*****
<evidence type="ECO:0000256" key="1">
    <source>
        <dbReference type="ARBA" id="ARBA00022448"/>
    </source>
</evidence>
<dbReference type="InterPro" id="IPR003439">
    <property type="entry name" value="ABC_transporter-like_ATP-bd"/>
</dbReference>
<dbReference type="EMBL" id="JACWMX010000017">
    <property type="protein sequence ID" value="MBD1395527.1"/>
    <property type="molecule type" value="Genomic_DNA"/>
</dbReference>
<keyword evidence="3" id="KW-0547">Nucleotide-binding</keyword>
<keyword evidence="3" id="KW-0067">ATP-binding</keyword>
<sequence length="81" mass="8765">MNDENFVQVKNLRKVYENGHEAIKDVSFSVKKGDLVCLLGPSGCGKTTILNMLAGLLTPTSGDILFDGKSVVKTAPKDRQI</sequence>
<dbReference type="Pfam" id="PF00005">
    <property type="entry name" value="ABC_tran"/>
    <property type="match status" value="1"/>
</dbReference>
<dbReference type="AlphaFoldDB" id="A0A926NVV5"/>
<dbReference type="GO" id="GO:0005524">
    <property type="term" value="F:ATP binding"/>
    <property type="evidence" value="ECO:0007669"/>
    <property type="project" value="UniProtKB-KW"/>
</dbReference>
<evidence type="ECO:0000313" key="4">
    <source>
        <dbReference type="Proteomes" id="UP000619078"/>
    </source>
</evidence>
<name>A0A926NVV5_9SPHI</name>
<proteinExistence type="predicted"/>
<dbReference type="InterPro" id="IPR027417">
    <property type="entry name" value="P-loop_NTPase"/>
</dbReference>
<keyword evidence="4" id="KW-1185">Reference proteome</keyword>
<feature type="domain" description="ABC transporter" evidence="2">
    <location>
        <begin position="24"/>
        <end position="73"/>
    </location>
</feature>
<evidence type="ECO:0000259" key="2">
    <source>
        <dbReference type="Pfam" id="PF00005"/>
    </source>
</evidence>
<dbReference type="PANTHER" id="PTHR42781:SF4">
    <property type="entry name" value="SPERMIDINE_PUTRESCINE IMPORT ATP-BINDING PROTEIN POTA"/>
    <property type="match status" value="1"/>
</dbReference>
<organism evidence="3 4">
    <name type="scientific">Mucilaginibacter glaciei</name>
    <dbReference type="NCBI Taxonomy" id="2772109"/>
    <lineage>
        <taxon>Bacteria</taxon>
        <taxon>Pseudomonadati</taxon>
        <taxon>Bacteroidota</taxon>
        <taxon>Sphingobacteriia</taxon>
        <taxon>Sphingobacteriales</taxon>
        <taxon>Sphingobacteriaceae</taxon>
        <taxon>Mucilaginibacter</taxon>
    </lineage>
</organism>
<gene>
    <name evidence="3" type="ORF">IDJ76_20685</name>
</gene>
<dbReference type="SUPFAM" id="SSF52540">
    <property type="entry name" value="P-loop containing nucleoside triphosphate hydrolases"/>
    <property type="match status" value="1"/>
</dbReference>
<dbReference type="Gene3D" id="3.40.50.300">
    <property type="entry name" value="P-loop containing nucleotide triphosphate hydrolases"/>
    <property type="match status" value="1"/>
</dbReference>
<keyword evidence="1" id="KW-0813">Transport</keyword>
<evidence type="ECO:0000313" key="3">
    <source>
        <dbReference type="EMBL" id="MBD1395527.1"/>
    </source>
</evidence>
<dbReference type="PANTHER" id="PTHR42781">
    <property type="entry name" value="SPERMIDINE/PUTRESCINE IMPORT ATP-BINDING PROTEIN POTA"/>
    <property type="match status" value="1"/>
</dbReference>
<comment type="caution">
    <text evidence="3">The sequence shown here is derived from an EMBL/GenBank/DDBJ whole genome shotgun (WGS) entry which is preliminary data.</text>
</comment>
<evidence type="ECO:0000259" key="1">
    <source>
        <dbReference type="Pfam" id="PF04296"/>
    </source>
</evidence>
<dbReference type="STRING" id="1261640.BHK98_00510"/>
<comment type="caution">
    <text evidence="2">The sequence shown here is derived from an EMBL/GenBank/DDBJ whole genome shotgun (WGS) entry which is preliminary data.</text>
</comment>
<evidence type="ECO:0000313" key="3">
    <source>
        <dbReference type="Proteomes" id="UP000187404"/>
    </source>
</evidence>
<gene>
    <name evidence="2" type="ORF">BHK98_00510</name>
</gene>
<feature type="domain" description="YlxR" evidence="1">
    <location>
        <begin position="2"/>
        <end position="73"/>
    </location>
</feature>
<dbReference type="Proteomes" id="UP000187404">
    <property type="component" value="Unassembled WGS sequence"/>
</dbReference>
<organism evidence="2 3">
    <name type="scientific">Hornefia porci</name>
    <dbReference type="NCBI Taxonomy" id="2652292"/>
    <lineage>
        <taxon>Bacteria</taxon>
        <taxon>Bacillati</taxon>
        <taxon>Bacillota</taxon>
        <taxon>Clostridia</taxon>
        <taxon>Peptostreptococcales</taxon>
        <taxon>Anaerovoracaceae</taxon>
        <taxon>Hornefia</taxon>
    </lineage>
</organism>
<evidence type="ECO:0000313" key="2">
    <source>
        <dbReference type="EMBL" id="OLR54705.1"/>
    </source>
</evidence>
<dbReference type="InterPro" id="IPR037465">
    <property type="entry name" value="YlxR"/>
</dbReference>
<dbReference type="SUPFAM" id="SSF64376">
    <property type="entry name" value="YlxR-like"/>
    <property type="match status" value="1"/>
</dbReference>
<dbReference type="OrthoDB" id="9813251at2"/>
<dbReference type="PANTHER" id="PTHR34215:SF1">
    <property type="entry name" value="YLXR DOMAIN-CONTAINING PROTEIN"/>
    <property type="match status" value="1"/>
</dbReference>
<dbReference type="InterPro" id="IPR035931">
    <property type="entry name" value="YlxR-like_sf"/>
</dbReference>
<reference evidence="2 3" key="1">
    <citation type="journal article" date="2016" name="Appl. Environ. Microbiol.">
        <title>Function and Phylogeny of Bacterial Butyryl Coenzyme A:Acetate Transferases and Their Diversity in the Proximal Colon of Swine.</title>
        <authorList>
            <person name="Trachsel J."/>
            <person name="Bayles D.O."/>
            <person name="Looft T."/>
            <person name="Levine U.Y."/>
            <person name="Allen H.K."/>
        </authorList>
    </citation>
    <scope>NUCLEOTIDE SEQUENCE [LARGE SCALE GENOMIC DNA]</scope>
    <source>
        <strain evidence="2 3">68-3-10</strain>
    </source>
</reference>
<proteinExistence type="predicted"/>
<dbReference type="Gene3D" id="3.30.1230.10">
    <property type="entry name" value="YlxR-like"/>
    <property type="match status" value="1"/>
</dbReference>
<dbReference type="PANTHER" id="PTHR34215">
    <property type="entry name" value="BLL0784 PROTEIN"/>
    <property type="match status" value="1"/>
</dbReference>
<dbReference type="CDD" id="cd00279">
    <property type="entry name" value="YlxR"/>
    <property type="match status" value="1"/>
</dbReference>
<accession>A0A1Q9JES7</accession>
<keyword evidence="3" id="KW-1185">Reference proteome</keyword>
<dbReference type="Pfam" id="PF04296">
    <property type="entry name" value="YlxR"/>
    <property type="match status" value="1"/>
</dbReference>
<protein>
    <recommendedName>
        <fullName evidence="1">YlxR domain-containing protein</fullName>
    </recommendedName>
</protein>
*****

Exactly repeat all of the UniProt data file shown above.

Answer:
<evidence type="ECO:0000256" key="1">
    <source>
        <dbReference type="ARBA" id="ARBA00022448"/>
    </source>
</evidence>
<dbReference type="InterPro" id="IPR003439">
    <property type="entry name" value="ABC_transporter-like_ATP-bd"/>
</dbReference>
<dbReference type="EMBL" id="JACWMX010000017">
    <property type="protein sequence ID" value="MBD1395527.1"/>
    <property type="molecule type" value="Genomic_DNA"/>
</dbReference>
<keyword evidence="3" id="KW-0547">Nucleotide-binding</keyword>
<keyword evidence="3" id="KW-0067">ATP-binding</keyword>
<sequence length="81" mass="8765">MNDENFVQVKNLRKVYENGHEAIKDVSFSVKKGDLVCLLGPSGCGKTTILNMLAGLLTPTSGDILFDGKSVVKTAPKDRQI</sequence>
<dbReference type="Pfam" id="PF00005">
    <property type="entry name" value="ABC_tran"/>
    <property type="match status" value="1"/>
</dbReference>
<dbReference type="AlphaFoldDB" id="A0A926NVV5"/>
<dbReference type="GO" id="GO:0005524">
    <property type="term" value="F:ATP binding"/>
    <property type="evidence" value="ECO:0007669"/>
    <property type="project" value="UniProtKB-KW"/>
</dbReference>
<evidence type="ECO:0000313" key="4">
    <source>
        <dbReference type="Proteomes" id="UP000619078"/>
    </source>
</evidence>
<name>A0A926NVV5_9SPHI</name>
<proteinExistence type="predicted"/>
<dbReference type="InterPro" id="IPR027417">
    <property type="entry name" value="P-loop_NTPase"/>
</dbReference>
<keyword evidence="4" id="KW-1185">Reference proteome</keyword>
<feature type="domain" description="ABC transporter" evidence="2">
    <location>
        <begin position="24"/>
        <end position="73"/>
    </location>
</feature>
<evidence type="ECO:0000259" key="2">
    <source>
        <dbReference type="Pfam" id="PF00005"/>
    </source>
</evidence>
<dbReference type="PANTHER" id="PTHR42781:SF4">
    <property type="entry name" value="SPERMIDINE_PUTRESCINE IMPORT ATP-BINDING PROTEIN POTA"/>
    <property type="match status" value="1"/>
</dbReference>
<organism evidence="3 4">
    <name type="scientific">Mucilaginibacter glaciei</name>
    <dbReference type="NCBI Taxonomy" id="2772109"/>
    <lineage>
        <taxon>Bacteria</taxon>
        <taxon>Pseudomonadati</taxon>
        <taxon>Bacteroidota</taxon>
        <taxon>Sphingobacteriia</taxon>
        <taxon>Sphingobacteriales</taxon>
        <taxon>Sphingobacteriaceae</taxon>
        <taxon>Mucilaginibacter</taxon>
    </lineage>
</organism>
<gene>
    <name evidence="3" type="ORF">IDJ76_20685</name>
</gene>
<dbReference type="SUPFAM" id="SSF52540">
    <property type="entry name" value="P-loop containing nucleoside triphosphate hydrolases"/>
    <property type="match status" value="1"/>
</dbReference>
<dbReference type="Gene3D" id="3.40.50.300">
    <property type="entry name" value="P-loop containing nucleotide triphosphate hydrolases"/>
    <property type="match status" value="1"/>
</dbReference>
<keyword evidence="1" id="KW-0813">Transport</keyword>
<evidence type="ECO:0000313" key="3">
    <source>
        <dbReference type="EMBL" id="MBD1395527.1"/>
    </source>
</evidence>
<dbReference type="PANTHER" id="PTHR42781">
    <property type="entry name" value="SPERMIDINE/PUTRESCINE IMPORT ATP-BINDING PROTEIN POTA"/>
    <property type="match status" value="1"/>
</dbReference>
<comment type="caution">
    <text evidence="3">The sequence shown here is derived from an EMBL/GenBank/DDBJ whole genome shotgun (WGS) entry which is preliminary data.</text>
</comment>
<evidence type="ECO:0000259" key="1">
    <source>
        <dbReference type="Pfam" id="PF04296"/>
    </source>
</evidence>
<dbReference type="STRING" id="1261640.BHK98_00510"/>
<comment type="caution">
    <text evidence="2">The sequence shown here is derived from an EMBL/GenBank/DDBJ whole genome shotgun (WGS) entry which is preliminary data.</text>
</comment>
<evidence type="ECO:0000313" key="3">
    <source>
        <dbReference type="Proteomes" id="UP000187404"/>
    </source>
</evidence>
<gene>
    <name evidence="2" type="ORF">BHK98_00510</name>
</gene>
<feature type="domain" description="YlxR" evidence="1">
    <location>
        <begin position="2"/>
        <end position="73"/>
    </location>
</feature>
<dbReference type="Proteomes" id="UP000187404">
    <property type="component" value="Unassembled WGS sequence"/>
</dbReference>
<organism evidence="2 3">
    <name type="scientific">Hornefia porci</name>
    <dbReference type="NCBI Taxonomy" id="2652292"/>
    <lineage>
        <taxon>Bacteria</taxon>
        <taxon>Bacillati</taxon>
        <taxon>Bacillota</taxon>
        <taxon>Clostridia</taxon>
        <taxon>Peptostreptococcales</taxon>
        <taxon>Anaerovoracaceae</taxon>
        <taxon>Hornefia</taxon>
    </lineage>
</organism>
<evidence type="ECO:0000313" key="2">
    <source>
        <dbReference type="EMBL" id="OLR54705.1"/>
    </source>
</evidence>
<dbReference type="InterPro" id="IPR037465">
    <property type="entry name" value="YlxR"/>
</dbReference>
<dbReference type="SUPFAM" id="SSF64376">
    <property type="entry name" value="YlxR-like"/>
    <property type="match status" value="1"/>
</dbReference>
<dbReference type="OrthoDB" id="9813251at2"/>
<dbReference type="PANTHER" id="PTHR34215:SF1">
    <property type="entry name" value="YLXR DOMAIN-CONTAINING PROTEIN"/>
    <property type="match status" value="1"/>
</dbReference>
<dbReference type="InterPro" id="IPR035931">
    <property type="entry name" value="YlxR-like_sf"/>
</dbReference>
<reference evidence="2 3" key="1">
    <citation type="journal article" date="2016" name="Appl. Environ. Microbiol.">
        <title>Function and Phylogeny of Bacterial Butyryl Coenzyme A:Acetate Transferases and Their Diversity in the Proximal Colon of Swine.</title>
        <authorList>
            <person name="Trachsel J."/>
            <person name="Bayles D.O."/>
            <person name="Looft T."/>
            <person name="Levine U.Y."/>
            <person name="Allen H.K."/>
        </authorList>
    </citation>
    <scope>NUCLEOTIDE SEQUENCE [LARGE SCALE GENOMIC DNA]</scope>
    <source>
        <strain evidence="2 3">68-3-10</strain>
    </source>
</reference>
<proteinExistence type="predicted"/>
<dbReference type="Gene3D" id="3.30.1230.10">
    <property type="entry name" value="YlxR-like"/>
    <property type="match status" value="1"/>
</dbReference>
<dbReference type="PANTHER" id="PTHR34215">
    <property type="entry name" value="BLL0784 PROTEIN"/>
    <property type="match status" value="1"/>
</dbReference>
<dbReference type="CDD" id="cd00279">
    <property type="entry name" value="YlxR"/>
    <property type="match status" value="1"/>
</dbReference>
<accession>A0A1Q9JES7</accession>
<keyword evidence="3" id="KW-1185">Reference proteome</keyword>
<dbReference type="Pfam" id="PF04296">
    <property type="entry name" value="YlxR"/>
    <property type="match status" value="1"/>
</dbReference>
<protein>
    <recommendedName>
        <fullName evidence="1">YlxR domain-containing protein</fullName>
    </recommendedName>
</protein>